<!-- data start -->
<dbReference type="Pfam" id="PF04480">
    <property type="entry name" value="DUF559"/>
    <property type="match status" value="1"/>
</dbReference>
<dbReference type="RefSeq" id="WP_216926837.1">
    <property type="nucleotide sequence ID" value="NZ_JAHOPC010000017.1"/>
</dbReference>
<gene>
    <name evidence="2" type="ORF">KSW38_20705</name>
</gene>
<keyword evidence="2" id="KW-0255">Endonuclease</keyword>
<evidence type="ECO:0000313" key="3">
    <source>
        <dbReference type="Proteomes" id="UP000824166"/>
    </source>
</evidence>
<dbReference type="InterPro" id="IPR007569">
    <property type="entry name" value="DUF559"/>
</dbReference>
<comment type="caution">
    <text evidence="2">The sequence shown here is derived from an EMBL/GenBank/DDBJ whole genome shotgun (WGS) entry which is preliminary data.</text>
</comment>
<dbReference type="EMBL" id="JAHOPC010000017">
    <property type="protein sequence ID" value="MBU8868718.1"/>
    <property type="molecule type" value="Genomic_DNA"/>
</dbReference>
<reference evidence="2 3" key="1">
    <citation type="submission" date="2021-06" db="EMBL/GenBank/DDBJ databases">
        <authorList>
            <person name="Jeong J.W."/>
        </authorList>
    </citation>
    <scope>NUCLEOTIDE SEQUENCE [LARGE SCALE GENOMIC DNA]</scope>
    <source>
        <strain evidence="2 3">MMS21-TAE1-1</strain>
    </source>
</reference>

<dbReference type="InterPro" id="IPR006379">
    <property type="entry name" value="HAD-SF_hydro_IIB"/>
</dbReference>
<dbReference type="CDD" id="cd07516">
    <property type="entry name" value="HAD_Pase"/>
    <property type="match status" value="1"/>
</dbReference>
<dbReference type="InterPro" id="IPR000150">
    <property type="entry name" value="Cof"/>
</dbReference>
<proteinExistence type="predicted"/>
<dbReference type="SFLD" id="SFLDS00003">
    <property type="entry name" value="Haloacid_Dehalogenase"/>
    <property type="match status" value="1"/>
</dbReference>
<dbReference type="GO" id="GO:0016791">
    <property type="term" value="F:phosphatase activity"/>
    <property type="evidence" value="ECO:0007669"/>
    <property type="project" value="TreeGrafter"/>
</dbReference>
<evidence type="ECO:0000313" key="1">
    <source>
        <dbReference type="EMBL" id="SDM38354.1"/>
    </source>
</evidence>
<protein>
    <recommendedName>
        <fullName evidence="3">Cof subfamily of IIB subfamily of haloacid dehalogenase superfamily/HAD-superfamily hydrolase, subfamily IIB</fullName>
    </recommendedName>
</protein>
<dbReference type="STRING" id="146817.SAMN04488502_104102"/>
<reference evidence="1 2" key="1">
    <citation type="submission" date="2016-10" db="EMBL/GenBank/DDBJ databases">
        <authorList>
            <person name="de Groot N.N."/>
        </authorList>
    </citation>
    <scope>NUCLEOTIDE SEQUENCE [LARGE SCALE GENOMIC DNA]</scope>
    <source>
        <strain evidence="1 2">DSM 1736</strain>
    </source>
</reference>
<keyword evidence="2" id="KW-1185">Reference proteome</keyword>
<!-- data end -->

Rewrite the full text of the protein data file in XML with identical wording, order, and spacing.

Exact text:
<dbReference type="Pfam" id="PF04480">
    <property type="entry name" value="DUF559"/>
    <property type="match status" value="1"/>
</dbReference>
<dbReference type="RefSeq" id="WP_216926837.1">
    <property type="nucleotide sequence ID" value="NZ_JAHOPC010000017.1"/>
</dbReference>
<gene>
    <name evidence="2" type="ORF">KSW38_20705</name>
</gene>
<keyword evidence="2" id="KW-0255">Endonuclease</keyword>
<evidence type="ECO:0000313" key="3">
    <source>
        <dbReference type="Proteomes" id="UP000824166"/>
    </source>
</evidence>
<dbReference type="InterPro" id="IPR007569">
    <property type="entry name" value="DUF559"/>
</dbReference>
<comment type="caution">
    <text evidence="2">The sequence shown here is derived from an EMBL/GenBank/DDBJ whole genome shotgun (WGS) entry which is preliminary data.</text>
</comment>
<dbReference type="EMBL" id="JAHOPC010000017">
    <property type="protein sequence ID" value="MBU8868718.1"/>
    <property type="molecule type" value="Genomic_DNA"/>
</dbReference>
<reference evidence="2 3" key="1">
    <citation type="submission" date="2021-06" db="EMBL/GenBank/DDBJ databases">
        <authorList>
            <person name="Jeong J.W."/>
        </authorList>
    </citation>
    <scope>NUCLEOTIDE SEQUENCE [LARGE SCALE GENOMIC DNA]</scope>
    <source>
        <strain evidence="2 3">MMS21-TAE1-1</strain>
    </source>
</reference>

<dbReference type="InterPro" id="IPR006379">
    <property type="entry name" value="HAD-SF_hydro_IIB"/>
</dbReference>
<dbReference type="CDD" id="cd07516">
    <property type="entry name" value="HAD_Pase"/>
    <property type="match status" value="1"/>
</dbReference>
<dbReference type="InterPro" id="IPR000150">
    <property type="entry name" value="Cof"/>
</dbReference>
<proteinExistence type="predicted"/>
<dbReference type="SFLD" id="SFLDS00003">
    <property type="entry name" value="Haloacid_Dehalogenase"/>
    <property type="match status" value="1"/>
</dbReference>
<dbReference type="GO" id="GO:0016791">
    <property type="term" value="F:phosphatase activity"/>
    <property type="evidence" value="ECO:0007669"/>
    <property type="project" value="TreeGrafter"/>
</dbReference>
<evidence type="ECO:0000313" key="1">
    <source>
        <dbReference type="EMBL" id="SDM38354.1"/>
    </source>
</evidence>
<protein>
    <recommendedName>
        <fullName evidence="3">Cof subfamily of IIB subfamily of haloacid dehalogenase superfamily/HAD-superfamily hydrolase, subfamily IIB</fullName>
    </recommendedName>
</protein>
<dbReference type="STRING" id="146817.SAMN04488502_104102"/>
<reference evidence="1 2" key="1">
    <citation type="submission" date="2016-10" db="EMBL/GenBank/DDBJ databases">
        <authorList>
            <person name="de Groot N.N."/>
        </authorList>
    </citation>
    <scope>NUCLEOTIDE SEQUENCE [LARGE SCALE GENOMIC DNA]</scope>
    <source>
        <strain evidence="1 2">DSM 1736</strain>
    </source>
</reference>
<keyword evidence="2" id="KW-1185">Reference proteome</keyword>